London

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The Houses of Parliament or officially The Palace of Westminster is the seat of the British Government. Located on the north bank of the River Thames in the borough of Westminster, the building is home to the House of Commons, the directly elected legislator, and the House of Lords, the majority of which have been appointed as life members. The building contains over 1,000 rooms and is the site of a number of historic ceremonies including the State Opening of Parliament. The building itself is one of London’s most iconic images.

Houses of Parliament

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In the middle of the 11th century, the then King of England, Edward the Confessor, moved his court to the Palace of Westminster In 1265 a parliament was established consisting of two houses, the Lords, and the Commons. The Lords met at the palace, but the Commons had no permanent home. In 1530 King Henry VIII moved his court to Whitehall Palace, but the Lords remained in Westminster. Later in 1547 the House of Commons also established a permanent home in the Palace of Westminster, so establishing it as the seat of government, and it has stayed so ever since. In 1834 a fire all but destroyed The Palace of Westminster leaving only the Jewel Tower, the crypt and cloister of St Stephens and Westminster Hall standing. A competition was held to find a design for a new building, which was won by the architect sir Charles Barry and his right hand man Augustus Welby Pugin which included incorporating the remaining structures that had survived the fire. Completed in 1870, What they created is the neo Gothic building we can see today.

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On one end stands the tallest part of the building at 98 metres, the Victoria Tower. Named after Queen Victoria, it contains the records of both the House of Commons and the House of Lords, some dating as far back as 1497. At the other end of the building, standing 2 metres shorter than the Victoria Tower is the clock tower which is now named The Elizabeth Tower in honour of Queen Elizabeth II. This tower is often mistakenly referred to a Big Ben. In fact Big Ben is not the tower or the clock, but in fact the name given to the bell that rings out when the clock chimes. Even then this is not completely accurate, as the official name of the bell is the Great Bell. As for the clock itself, it is over 150 years old and is the largest four faced clock in the world. The third and shortest tower standing at 91 metres is located in the middle of the building above the Central Lobby and is simply known as the Central Tower. The Central Lobby is where constituents can arrange to meet their Member of Parliament to try and persuade them to support their particular cause, hence the term “to lobby”.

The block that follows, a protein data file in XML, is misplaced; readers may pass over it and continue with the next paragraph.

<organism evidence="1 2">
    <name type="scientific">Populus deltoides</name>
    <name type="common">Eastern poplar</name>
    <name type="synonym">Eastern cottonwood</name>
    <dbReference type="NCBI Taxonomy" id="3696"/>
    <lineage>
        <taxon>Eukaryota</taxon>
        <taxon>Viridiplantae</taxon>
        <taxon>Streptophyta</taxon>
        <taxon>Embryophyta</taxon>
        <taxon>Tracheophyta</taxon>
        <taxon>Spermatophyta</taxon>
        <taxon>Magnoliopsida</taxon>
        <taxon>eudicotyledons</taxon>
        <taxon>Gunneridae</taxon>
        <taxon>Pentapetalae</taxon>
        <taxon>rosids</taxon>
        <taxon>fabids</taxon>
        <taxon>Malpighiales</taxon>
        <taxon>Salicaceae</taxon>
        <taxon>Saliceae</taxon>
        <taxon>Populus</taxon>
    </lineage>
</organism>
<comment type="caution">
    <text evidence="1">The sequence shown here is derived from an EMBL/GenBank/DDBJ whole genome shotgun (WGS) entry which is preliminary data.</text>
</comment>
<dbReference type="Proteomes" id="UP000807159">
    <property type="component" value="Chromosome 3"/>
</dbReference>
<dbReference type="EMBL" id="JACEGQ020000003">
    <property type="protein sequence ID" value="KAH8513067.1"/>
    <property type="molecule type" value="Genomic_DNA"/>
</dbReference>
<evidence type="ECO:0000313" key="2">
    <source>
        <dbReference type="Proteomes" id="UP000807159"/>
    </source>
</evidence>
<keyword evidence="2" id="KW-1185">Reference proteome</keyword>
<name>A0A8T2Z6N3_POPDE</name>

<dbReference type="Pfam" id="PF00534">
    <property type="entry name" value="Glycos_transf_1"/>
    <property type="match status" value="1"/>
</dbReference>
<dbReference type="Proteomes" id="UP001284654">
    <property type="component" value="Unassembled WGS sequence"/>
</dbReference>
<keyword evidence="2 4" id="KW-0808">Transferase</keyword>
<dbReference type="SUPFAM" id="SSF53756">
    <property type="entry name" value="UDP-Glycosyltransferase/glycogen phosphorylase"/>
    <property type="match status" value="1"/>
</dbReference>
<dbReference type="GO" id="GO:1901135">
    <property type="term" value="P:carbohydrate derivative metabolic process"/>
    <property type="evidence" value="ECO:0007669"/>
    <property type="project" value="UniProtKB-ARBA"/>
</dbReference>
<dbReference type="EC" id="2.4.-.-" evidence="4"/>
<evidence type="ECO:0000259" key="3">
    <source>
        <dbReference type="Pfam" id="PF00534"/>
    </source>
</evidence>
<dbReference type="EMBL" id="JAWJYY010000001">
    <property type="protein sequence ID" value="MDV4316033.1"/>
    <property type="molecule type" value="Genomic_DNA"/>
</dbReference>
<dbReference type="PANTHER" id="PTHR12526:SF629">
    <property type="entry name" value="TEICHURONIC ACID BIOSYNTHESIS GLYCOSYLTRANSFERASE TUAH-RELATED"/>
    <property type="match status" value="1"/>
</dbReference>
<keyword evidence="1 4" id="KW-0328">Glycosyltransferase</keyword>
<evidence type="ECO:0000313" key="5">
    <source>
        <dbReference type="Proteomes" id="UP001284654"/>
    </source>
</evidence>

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The chamber where the House of Commons sit was destroyed during World War II and rebuilt in 1950 in the same neo Gothic style by Sir Giles Gilbert Scott. The Commons Chamber with its green leather benches is somewhat plainer than the more lavishly decorated Lords Chamber with its red leather seats and gold decorative features.

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Guided tours of the Houses of Parliament are available during the summer recess when parliament is not sitting. The tour includes both the Commons and Lords chambers, Westminster Hall, the Royal Gallery, and the Robing Room, which is used by the Sovereign for the State Opening of Parliament. Residents of the United Kingdom can also book a tour of the Elizabeth Tower. As this is accessed via a spiral staircase consisting of 334 steps, it is not advised for those with walking difficulties.